In approximately one month, the mandate of the United Nations’ peacekeeping mission in the Democratic Republic of Congo (MONUC) will expire, a frightening reality considering the state of the country, which continues to suffer from ongoing conflict, substantial population displacement and widespread corruption. In December 2009, the United Nations Security Council, in compliance with a formal request from the Democratic Republic of Congo (DRC) government, voted in favour of extending MONUC’s mandate for only another five months. In September, the DRC government had announced its demand for the complete withdrawal of MONUC peacekeeping forces by 2011.
Many found the DRC’s request surprising given the country’s lack of sufficient progress in security sector reform. Despite recent successes in defeating rebel forces in the Kivus, most would argue that the DRC’s security forces—whose reputation is marred by serious allegations of murder and rape of civilians — are, to say the least, ill-equipped to provide security for populations living throughout an area the size of Western Europe. The DRC’s demand for MONUC’s withdrawal is decidedly premature, if not dangerous, as MONUC’s removal is certain to shrink humanitarian space. Furthermore, because the DRC’s current capacity to provide security for its population is so lacking, the demand for withdrawal places the Security Council in a precarious position, as it must decide whether state sovereignty in this particular instance supersedes its responsibility to protect.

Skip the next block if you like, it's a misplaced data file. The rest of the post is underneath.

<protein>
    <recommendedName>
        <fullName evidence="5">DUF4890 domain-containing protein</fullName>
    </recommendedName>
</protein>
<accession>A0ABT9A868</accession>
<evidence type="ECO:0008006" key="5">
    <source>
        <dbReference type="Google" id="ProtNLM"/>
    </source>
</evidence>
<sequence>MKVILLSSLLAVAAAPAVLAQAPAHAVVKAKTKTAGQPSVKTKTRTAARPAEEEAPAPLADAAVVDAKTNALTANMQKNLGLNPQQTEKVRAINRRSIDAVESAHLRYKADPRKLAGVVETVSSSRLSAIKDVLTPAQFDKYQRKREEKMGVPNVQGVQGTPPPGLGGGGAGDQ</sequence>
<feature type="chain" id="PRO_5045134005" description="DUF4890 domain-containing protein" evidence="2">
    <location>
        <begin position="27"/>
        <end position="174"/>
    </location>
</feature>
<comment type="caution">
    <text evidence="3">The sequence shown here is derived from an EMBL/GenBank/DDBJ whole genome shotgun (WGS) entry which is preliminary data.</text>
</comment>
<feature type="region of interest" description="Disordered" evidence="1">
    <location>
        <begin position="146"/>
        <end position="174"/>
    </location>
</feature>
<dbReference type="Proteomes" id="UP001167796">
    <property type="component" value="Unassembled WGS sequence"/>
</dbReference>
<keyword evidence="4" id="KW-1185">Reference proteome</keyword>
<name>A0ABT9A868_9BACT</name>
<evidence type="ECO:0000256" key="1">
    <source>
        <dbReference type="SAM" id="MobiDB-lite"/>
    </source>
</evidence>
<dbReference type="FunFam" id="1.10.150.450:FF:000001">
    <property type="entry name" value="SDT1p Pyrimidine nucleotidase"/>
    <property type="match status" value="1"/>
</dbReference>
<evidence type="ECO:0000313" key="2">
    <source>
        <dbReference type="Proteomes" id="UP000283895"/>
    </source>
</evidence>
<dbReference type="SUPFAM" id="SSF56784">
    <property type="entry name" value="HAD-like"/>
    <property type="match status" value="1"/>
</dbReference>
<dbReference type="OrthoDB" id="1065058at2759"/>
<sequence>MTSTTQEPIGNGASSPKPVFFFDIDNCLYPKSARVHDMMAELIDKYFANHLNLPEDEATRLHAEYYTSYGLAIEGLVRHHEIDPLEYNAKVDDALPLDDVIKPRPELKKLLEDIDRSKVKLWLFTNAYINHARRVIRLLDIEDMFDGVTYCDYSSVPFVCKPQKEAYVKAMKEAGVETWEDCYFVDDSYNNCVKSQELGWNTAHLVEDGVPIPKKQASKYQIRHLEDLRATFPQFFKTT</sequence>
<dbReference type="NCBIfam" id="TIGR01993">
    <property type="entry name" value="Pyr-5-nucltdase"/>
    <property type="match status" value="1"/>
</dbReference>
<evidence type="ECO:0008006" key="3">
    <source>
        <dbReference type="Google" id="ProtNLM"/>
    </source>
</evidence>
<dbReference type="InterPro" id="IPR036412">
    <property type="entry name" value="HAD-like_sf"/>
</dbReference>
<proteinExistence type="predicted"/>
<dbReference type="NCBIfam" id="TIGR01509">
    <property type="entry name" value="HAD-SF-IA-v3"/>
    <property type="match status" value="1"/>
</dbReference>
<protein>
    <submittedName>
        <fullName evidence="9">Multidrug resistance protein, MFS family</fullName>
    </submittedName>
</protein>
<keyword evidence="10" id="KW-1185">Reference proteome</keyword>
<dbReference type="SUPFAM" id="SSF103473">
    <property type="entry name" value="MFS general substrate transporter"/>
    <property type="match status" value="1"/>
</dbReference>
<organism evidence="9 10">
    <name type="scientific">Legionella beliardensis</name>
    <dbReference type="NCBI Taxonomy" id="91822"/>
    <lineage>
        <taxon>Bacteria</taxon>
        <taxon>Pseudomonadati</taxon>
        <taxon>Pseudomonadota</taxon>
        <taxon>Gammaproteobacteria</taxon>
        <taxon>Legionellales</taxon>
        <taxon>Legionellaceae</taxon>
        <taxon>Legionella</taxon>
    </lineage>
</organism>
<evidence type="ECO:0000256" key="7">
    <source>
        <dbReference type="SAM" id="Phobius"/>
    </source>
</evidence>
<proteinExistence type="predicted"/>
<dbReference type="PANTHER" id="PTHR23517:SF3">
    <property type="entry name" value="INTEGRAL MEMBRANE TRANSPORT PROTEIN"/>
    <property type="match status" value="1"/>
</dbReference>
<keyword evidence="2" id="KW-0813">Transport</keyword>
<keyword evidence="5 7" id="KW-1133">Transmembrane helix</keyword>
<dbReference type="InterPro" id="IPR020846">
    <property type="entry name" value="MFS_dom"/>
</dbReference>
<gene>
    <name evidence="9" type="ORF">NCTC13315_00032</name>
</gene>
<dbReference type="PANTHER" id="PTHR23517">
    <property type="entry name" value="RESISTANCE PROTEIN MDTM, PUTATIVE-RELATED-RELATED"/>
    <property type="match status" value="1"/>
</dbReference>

The United Nations Mission in DRC, or MONUC, was first implemented in 1999, to enforce a ceasefire finally achieved after years of conflict involving several countries of the region, often referred to as Africa’s World War. MONUC’s mandate is quite comprehensive in nature and has oftentimes had to adapt to changing circumstances due to ongoing conflict in Eastern DRC. MONUC is also the largest of the UN’s peacekeeping operations with over 20,000 troops from 50 countries. Although some MONUC troops have been implicated in cases of sexual abuse and illegal arms trade, the majority of troops have served commendably, and the UN’s mission in DRC has been praised as largely successful. Perhaps its greatest achievement was to help organize and monitor the DRC’s first democratic presidential, national and provincial elections (2006) in over 40 years. Since its establishment, MONUC has also successfully monitored ceasefires between the DRC and foreign governments, disarmed and repatriated thousands of combatants, provided substantial assistance in building democratic governmental institutions and assisted the government more recently in defeating and disarming a significant number of remaining armed groups in the Kivus and Ituri regions.